I am worried about the loss of precision if I use 1.0f - my_erff().

Maybe going through double precision arithmetics with (float)(1.0 - my_erff()) is a reasonable workaround to maintain precision?

Christian

I am still tinkering with erfcf(). I should have something suitable for public consumption in a few weeks, if you can wait that long. The accuracy will be pretty good, but how it compares to CUDA’s built-in in terms of performance I have not check yet. I do not think it will be much faster.

I would suggest simply using the erfcf() built into CUDA for now, because going through erff() will be horribly inaccurate in the tails. Doing just the subtraction in double precision will not buy you anything, BTW.

It turns out my implementation of erfcf() was further along than I recalled, so I decided to post what I have available at the moment. While my_erfcf() is considerably more accurate than CUDA 8’s built-in erfcf(), at a maximum error of 2.660 ulps vs 4.487 ulps, it is pretty much a wash performance-wise. There is some scaling to avoid underflow in intermediate computation that I would love to get rid off, but I have not had any good ideas yet how to avoid that.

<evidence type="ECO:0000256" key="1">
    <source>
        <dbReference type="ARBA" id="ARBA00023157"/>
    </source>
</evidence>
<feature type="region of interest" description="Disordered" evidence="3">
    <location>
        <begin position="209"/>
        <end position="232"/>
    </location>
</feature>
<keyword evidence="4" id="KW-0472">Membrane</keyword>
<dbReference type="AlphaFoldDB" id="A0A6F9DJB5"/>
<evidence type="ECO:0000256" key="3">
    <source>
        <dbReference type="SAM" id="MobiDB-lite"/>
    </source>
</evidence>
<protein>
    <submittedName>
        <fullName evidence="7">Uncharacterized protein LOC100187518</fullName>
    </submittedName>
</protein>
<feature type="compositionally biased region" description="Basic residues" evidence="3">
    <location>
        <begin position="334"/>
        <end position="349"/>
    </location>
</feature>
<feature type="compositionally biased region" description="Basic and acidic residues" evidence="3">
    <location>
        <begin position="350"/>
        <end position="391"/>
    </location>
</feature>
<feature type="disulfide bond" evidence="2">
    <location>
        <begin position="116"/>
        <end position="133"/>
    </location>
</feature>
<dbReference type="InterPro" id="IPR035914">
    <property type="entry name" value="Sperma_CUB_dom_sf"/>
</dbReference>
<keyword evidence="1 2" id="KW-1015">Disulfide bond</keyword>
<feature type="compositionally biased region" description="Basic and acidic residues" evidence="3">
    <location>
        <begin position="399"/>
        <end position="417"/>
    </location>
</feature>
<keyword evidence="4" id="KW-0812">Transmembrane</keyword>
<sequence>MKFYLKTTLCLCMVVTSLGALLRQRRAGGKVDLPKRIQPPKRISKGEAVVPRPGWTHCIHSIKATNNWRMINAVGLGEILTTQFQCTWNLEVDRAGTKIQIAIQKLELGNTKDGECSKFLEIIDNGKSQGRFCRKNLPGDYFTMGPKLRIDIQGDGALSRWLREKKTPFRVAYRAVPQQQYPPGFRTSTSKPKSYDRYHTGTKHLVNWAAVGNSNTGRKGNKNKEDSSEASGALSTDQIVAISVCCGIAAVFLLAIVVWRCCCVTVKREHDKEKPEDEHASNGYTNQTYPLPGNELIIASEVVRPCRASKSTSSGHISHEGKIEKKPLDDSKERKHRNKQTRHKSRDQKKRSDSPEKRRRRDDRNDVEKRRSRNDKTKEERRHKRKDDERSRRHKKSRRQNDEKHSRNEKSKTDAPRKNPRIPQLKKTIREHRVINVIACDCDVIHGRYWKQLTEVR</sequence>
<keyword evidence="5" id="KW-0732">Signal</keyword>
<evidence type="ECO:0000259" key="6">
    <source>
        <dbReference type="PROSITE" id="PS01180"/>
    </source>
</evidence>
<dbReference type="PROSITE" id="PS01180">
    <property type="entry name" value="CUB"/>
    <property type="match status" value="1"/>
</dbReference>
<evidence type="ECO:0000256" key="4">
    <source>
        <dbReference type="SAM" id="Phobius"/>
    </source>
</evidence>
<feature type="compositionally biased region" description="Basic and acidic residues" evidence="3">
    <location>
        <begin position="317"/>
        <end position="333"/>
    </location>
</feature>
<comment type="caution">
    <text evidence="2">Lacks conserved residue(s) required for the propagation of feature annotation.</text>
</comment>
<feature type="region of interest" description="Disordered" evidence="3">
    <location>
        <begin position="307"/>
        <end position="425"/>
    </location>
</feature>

Below is performance data from my Quadro K2200 (sm_50). With -ftz=true the compiler from CUDA 8 adds a couple of extra instructions to my_erfcf() for no reason: the code should compile to an identical instruction sequence regardless of -ftz value (except for .FTZ suffixes on relevant instructions).

function calls/sec    -ftz=false  -ftz=true
-------------------------------------------